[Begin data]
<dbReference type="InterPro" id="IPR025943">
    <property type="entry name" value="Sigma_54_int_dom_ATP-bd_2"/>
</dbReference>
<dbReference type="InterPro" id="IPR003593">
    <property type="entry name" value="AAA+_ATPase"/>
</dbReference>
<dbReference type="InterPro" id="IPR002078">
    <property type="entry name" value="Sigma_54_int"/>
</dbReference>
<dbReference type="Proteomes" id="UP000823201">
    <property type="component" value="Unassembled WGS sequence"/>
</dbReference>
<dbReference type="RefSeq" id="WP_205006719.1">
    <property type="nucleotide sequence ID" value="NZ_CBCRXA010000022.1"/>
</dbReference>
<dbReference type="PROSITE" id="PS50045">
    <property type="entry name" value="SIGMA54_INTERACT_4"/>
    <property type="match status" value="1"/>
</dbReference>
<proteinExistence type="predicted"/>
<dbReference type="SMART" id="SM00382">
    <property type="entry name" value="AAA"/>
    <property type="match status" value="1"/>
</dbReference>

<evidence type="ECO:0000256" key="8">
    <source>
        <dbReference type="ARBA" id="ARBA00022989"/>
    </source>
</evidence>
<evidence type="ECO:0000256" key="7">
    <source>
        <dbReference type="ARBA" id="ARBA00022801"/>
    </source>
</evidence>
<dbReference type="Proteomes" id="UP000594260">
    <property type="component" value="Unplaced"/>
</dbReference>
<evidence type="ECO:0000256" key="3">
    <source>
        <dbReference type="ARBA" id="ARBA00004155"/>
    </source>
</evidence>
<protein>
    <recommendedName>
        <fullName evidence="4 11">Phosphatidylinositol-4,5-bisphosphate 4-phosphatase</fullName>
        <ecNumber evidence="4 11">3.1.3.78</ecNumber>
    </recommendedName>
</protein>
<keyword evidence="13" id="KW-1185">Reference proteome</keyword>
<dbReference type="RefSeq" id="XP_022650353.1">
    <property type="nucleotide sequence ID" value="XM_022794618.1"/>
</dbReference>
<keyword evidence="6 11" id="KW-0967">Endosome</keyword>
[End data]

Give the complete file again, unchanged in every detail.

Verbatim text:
<dbReference type="InterPro" id="IPR025943">
    <property type="entry name" value="Sigma_54_int_dom_ATP-bd_2"/>
</dbReference>
<dbReference type="InterPro" id="IPR003593">
    <property type="entry name" value="AAA+_ATPase"/>
</dbReference>
<dbReference type="InterPro" id="IPR002078">
    <property type="entry name" value="Sigma_54_int"/>
</dbReference>
<dbReference type="Proteomes" id="UP000823201">
    <property type="component" value="Unassembled WGS sequence"/>
</dbReference>
<dbReference type="RefSeq" id="WP_205006719.1">
    <property type="nucleotide sequence ID" value="NZ_CBCRXA010000022.1"/>
</dbReference>
<dbReference type="PROSITE" id="PS50045">
    <property type="entry name" value="SIGMA54_INTERACT_4"/>
    <property type="match status" value="1"/>
</dbReference>
<proteinExistence type="predicted"/>
<dbReference type="SMART" id="SM00382">
    <property type="entry name" value="AAA"/>
    <property type="match status" value="1"/>
</dbReference>

<evidence type="ECO:0000256" key="8">
    <source>
        <dbReference type="ARBA" id="ARBA00022989"/>
    </source>
</evidence>
<evidence type="ECO:0000256" key="7">
    <source>
        <dbReference type="ARBA" id="ARBA00022801"/>
    </source>
</evidence>
<dbReference type="Proteomes" id="UP000594260">
    <property type="component" value="Unplaced"/>
</dbReference>
<evidence type="ECO:0000256" key="3">
    <source>
        <dbReference type="ARBA" id="ARBA00004155"/>
    </source>
</evidence>
<protein>
    <recommendedName>
        <fullName evidence="4 11">Phosphatidylinositol-4,5-bisphosphate 4-phosphatase</fullName>
        <ecNumber evidence="4 11">3.1.3.78</ecNumber>
    </recommendedName>
</protein>
<keyword evidence="13" id="KW-1185">Reference proteome</keyword>
<dbReference type="RefSeq" id="XP_022650353.1">
    <property type="nucleotide sequence ID" value="XM_022794618.1"/>
</dbReference>
<keyword evidence="6 11" id="KW-0967">Endosome</keyword>